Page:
Tick-borne diseases spread across Europe, boosted by global warming


Laure BOURNEZ, head of the TIQUoJARDIN project, in front of a microscope with a female tick, in a rabies and wildlife laboratory of the National Agency for Food, Environmental and Occupational Health Safety in Malzéville, June 3, 2022.

From north to south of France, the tick is everywhere. Four species have shared the metropolitan territory for several years, capable of transmitting various bacteria, viruses and other parasites harmful to humans. If Lyme borreliosis, caused by the bacteria Borrelia burgdorferiis the best known of these tick-borne diseases, new threats have been observed under scrutiny by health authorities in recent years, including tick-borne encephalitis and Crimean-Congo fever.

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In the northern hemisphere, ticks are the primary vectors of disease, both in human health and in veterinary health. The number of cases of Lyme borreliosis increases significantly according to Public Health France (SPF), the incidence rate fell from around 40 cases per 100,000 inhabitants in 2009 to 90 cases per 100,000 inhabitants in 2020, with fluctuations depending on the year. Since 2016, there has been an oscillation ranging from 47,000 to 70,000 new cases per year.

Bacterial contamination can be quickly reversed by antibiotic treatment, when the diagnosis is made soon after the bite, after spotting and removing the tick, or on the appearance of erythema migrans – an inflammatory red patch around the bite. But in case of delay in diagnosis, the disease can progress, with first symptoms such as headaches, fatigue and muscle or joint pain, then disseminations in multiple organs. “Lyme disease, anyone can catch it and there is no protective immunity, which means that you can contract it several times in your life”explains Nathalie Boulanger, a medical entomologist who leads a research team on vector-borne diseases transmitted by ticks at the University of Strasbourg.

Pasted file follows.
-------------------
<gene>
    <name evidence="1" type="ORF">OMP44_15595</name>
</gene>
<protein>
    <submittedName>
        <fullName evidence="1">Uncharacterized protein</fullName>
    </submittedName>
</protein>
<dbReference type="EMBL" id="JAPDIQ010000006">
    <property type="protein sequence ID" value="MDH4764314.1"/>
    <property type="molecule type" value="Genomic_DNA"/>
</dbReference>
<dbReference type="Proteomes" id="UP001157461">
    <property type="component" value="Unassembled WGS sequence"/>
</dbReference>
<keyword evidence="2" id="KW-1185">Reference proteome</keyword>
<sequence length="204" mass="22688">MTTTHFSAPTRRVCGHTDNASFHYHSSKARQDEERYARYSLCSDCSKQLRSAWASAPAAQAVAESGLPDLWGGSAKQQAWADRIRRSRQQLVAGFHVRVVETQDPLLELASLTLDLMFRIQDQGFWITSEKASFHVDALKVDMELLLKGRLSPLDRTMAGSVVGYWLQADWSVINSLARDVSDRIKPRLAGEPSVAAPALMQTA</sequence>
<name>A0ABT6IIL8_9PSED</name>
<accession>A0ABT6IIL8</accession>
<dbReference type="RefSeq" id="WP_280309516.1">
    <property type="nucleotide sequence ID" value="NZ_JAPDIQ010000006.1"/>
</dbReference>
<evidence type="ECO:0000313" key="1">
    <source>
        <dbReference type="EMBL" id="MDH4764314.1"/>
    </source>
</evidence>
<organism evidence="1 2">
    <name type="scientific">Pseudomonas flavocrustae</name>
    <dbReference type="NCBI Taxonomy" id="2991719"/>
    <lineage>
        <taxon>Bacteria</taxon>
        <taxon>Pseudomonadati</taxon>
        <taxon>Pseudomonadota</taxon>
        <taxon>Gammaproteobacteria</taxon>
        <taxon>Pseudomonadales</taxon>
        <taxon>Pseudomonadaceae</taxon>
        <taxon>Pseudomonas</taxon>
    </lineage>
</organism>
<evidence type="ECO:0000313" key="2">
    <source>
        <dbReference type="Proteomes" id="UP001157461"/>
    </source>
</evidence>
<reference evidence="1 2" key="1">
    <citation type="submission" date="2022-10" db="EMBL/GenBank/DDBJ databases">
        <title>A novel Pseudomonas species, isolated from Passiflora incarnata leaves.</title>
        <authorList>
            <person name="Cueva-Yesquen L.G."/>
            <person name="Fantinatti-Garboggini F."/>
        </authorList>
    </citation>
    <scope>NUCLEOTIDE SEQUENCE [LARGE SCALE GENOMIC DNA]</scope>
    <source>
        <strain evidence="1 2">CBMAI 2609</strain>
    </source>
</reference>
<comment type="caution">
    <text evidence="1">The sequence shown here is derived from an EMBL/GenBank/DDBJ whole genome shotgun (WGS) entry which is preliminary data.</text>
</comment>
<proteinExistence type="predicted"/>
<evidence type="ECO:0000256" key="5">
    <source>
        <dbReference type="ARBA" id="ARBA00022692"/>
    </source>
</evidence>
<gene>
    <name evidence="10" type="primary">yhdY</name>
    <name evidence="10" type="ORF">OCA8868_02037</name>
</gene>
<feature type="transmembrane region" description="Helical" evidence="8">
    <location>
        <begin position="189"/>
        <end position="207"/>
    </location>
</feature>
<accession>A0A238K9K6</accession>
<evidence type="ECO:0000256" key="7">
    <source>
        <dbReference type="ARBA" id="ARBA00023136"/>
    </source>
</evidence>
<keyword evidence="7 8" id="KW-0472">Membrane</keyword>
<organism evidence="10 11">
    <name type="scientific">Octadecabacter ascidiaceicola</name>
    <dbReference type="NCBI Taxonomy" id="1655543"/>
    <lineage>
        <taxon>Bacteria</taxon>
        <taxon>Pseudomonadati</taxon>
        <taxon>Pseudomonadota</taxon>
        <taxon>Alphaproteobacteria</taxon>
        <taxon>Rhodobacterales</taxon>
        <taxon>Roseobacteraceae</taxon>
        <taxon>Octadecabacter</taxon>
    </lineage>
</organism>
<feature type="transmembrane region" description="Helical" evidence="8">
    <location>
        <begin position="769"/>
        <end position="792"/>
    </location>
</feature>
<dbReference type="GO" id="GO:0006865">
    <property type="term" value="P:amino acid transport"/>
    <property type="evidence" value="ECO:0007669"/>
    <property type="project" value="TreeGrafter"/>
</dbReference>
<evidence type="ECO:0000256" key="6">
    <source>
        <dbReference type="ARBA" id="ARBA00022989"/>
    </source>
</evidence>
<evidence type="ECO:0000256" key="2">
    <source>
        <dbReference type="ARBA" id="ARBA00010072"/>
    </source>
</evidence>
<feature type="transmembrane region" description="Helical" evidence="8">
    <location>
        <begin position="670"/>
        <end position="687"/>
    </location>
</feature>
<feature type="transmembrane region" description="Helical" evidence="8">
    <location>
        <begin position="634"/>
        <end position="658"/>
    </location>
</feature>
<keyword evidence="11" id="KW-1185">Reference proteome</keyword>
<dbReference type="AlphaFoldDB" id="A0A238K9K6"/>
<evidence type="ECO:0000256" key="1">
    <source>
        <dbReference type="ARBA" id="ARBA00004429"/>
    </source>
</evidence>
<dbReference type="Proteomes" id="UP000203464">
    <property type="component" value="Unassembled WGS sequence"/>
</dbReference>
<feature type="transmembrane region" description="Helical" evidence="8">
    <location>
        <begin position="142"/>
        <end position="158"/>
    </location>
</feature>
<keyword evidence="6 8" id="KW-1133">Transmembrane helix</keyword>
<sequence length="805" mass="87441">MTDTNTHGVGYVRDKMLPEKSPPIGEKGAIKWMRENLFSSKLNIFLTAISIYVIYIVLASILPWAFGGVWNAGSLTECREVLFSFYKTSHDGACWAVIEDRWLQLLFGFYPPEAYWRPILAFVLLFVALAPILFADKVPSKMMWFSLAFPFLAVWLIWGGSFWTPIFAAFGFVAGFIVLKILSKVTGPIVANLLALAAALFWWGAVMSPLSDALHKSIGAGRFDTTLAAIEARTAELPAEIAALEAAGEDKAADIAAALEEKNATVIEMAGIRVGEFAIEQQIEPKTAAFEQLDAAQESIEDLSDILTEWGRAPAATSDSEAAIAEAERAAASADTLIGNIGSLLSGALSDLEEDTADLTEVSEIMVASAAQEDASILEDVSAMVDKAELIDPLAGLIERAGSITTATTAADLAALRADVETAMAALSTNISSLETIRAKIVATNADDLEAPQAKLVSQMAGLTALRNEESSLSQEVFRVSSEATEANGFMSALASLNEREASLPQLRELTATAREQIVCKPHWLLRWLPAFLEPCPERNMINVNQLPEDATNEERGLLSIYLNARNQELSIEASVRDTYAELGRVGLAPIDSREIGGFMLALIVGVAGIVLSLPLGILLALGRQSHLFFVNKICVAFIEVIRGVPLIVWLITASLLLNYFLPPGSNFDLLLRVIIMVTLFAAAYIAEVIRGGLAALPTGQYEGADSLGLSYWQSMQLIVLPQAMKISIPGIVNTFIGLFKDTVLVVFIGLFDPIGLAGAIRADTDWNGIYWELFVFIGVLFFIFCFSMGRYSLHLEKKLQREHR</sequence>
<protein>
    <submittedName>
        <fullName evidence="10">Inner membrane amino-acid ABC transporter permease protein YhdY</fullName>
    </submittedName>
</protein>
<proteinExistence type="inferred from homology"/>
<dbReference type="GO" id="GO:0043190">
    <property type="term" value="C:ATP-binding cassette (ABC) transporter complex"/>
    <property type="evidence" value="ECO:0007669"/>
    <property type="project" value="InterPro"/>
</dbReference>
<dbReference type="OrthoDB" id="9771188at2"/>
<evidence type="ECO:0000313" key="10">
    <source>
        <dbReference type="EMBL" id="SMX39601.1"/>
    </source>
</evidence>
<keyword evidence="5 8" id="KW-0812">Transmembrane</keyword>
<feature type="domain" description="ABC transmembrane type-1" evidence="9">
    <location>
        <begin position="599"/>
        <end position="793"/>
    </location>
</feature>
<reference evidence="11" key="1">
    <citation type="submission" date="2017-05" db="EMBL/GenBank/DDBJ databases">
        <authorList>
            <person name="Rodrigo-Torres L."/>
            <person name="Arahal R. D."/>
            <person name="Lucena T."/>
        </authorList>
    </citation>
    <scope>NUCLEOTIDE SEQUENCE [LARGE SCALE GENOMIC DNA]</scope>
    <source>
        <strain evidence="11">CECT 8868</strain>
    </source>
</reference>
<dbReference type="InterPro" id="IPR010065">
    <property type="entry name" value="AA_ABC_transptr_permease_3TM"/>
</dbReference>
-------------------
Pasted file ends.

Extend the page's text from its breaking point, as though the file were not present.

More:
The species responsible for the transmission of this disease is theIxodes ricinuspresent everywhere in Europe as far as the Arctic Circle, as shown in maps compiled by the European Center for Disease Prevention and Control. This same species transmits about twenty other pathogens, one of which is of particular concern to the authorities: the tick-borne encephalitis virus. Still rare, it has caused 71 cases notified in France since 2021, according to a recent report by SPF.

“A distribution in full evolution”

This disease, with low mortality but significant sequelae, first results in fever and pain, but can subsequently lead to serious infections of the nervous system, such as encephalitis or meningitis. In France, a country less affected than Austria or Germany, the two best-known outbreaks are in Alsace and Haute-Savoie. But in 2020, an outbreak was identified in Ain, linked to the consumption of raw milk cheeses, infected goats having secreted the virus in their milk. “The circulation of the virus is wider than expected”alerts Alexandra Mailles, epidemiologist in the infectious diseases department of SPF, citing cases in certain departments hitherto unidentified at risk such as Ardèche and Cantal. “And the majority of cases were not considered cured after hospitalization”, she adds. Closely monitored, the disease has been notifiable for two years.

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